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Re: Looping Shell Scripts and System Load

On 2020-06-24 10:19, Martin McCormick wrote:
I wrote a shell script that unzips documents and I originally
wrote it such that it gets document #1, unzips it then gets
document #2, etc and it does that just fine so I wondered if I
could make it run faster by starting several processes at once,
each one unzipping a file.  It's certainly still running and will
eventually finish but I created a monster because it starts as
many processes as there are items to unzip.

unarchive ()  {
  unzip $1
return 0
mountpoint /mags >/dev/null  ||mount /mags
mountpoint /mags >/dev/null || exit 1
cd /mags
#rm -r -f *
      for MEDIAFILE in `ls $MEDIADIR/*`; do
dirname=`basename $MEDIAFILE`
mkdir $dirname
cd $dirname
unarchive $MEDIAFILE &
cd ../
cd ~
umount /mags
exit 0

	If there are 3 zipped files, it's probably going to be ok
and start 3 unzip processes.  This directory had 13 zip files and
the first 2 or 3 roared to life and then things slowed down as
they all tried to run.

	I expected this and I've been doing unix shell scripts
for literally 31 years this Summer so it is no mystery as each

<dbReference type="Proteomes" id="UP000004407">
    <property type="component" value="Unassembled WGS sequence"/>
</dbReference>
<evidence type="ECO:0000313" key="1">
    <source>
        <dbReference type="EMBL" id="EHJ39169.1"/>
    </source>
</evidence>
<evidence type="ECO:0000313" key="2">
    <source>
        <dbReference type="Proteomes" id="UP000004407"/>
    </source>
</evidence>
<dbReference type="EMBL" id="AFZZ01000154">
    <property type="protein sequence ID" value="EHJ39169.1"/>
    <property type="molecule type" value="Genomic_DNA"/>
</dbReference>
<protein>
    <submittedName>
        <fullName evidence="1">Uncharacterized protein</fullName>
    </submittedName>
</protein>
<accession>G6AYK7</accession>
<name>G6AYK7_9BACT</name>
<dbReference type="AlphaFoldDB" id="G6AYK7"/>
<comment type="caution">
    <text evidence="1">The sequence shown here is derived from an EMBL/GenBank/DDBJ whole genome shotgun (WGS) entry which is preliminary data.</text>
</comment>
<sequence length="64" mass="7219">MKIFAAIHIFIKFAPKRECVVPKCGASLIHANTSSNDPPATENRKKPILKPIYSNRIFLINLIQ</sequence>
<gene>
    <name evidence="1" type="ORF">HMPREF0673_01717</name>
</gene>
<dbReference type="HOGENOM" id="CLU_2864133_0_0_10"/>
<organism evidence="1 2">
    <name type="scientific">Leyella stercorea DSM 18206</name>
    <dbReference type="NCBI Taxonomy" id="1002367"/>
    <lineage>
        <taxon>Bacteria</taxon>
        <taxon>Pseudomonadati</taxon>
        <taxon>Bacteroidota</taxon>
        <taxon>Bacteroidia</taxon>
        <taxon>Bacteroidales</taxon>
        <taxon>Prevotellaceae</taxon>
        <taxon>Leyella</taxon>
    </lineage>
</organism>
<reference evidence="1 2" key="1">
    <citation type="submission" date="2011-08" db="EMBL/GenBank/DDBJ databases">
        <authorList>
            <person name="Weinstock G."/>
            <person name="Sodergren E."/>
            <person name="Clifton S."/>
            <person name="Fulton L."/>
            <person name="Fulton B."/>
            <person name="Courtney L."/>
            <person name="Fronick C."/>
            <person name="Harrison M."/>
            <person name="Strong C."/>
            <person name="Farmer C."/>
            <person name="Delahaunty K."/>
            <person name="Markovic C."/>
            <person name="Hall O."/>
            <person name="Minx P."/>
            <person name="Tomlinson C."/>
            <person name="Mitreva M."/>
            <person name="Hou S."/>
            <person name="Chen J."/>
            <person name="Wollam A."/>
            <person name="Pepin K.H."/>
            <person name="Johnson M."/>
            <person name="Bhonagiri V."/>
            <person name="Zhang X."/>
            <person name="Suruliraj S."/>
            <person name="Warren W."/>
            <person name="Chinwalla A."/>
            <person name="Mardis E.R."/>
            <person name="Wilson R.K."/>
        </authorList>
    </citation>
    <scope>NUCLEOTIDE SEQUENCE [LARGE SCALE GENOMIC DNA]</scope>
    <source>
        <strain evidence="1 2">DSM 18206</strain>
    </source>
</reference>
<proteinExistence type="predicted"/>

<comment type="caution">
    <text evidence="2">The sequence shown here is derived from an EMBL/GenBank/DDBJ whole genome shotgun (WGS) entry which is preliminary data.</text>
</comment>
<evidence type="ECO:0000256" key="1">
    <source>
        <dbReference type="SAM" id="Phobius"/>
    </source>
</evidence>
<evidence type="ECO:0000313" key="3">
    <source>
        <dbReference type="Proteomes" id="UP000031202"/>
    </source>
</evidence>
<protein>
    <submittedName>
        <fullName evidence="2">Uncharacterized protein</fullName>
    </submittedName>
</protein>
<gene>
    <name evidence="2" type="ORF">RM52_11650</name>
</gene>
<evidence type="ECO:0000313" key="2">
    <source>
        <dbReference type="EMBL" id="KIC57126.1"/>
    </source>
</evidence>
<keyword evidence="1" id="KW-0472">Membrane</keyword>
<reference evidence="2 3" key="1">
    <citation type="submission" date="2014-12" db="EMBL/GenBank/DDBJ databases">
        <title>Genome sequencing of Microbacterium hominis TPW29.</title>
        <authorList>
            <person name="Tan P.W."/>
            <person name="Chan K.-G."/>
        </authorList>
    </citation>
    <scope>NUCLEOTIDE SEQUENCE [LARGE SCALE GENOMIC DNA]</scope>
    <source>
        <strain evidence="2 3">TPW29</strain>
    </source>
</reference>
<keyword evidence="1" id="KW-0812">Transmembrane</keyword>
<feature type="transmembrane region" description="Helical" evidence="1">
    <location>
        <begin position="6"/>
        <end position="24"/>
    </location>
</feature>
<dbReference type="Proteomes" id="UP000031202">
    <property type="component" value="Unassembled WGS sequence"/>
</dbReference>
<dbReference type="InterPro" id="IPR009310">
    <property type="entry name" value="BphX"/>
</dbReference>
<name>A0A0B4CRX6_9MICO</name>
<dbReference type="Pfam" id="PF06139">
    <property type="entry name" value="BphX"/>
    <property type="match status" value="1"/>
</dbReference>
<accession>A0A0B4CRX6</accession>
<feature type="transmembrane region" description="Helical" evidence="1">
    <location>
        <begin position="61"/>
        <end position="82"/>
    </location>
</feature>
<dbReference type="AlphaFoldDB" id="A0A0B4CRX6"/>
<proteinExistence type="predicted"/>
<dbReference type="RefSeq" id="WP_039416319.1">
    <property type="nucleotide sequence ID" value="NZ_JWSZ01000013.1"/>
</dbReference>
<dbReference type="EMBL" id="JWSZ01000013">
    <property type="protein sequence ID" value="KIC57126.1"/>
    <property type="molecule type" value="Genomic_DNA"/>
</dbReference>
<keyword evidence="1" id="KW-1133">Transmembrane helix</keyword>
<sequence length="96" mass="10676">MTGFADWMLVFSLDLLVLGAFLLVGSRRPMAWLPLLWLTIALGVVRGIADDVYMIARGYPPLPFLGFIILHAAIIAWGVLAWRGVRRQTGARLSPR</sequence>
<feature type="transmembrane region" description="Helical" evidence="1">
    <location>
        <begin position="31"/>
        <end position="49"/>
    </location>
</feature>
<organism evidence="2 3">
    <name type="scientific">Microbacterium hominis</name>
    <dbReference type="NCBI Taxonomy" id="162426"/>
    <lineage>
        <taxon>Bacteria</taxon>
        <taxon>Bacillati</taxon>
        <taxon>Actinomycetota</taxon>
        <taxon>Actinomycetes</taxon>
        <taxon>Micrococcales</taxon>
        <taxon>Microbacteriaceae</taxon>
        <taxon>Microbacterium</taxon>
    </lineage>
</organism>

new job spawns a whole new set of processes to unzip the file it
is working on while all the others are still grinding on.

	Miscreants have been known to deliberately create
loops that keep starting processes until the system crashes.

	Fortunately, this is one of my systems but this made me
wonder before I reinvent the wheel if there is a way to make a
shell script throttle itself based on current load so it keeps
slurping resources until the next iteration starts too many and
things start to bog down.  When some of the earlier or shorter
processes finish, the loop can restart and start some more unzips
until all are done.

	Right now, uptime looks like:

  11:48:07 up 26 days, 23:10,  7 users,  load average: 16.15, 15.60, 10.65

	That's pretty loaded so ideally, one could start the
looping script and it would fire up processes until things got
really busy and then not allow any more new procs to start until
some have stopped so cron and other system utilities don't stop
running which is what happens when systems get too busy.

	Thanks for any constructive suggestions.

Martin McCormick   WB5AGZ

GNU Parallel looks like a possibility:




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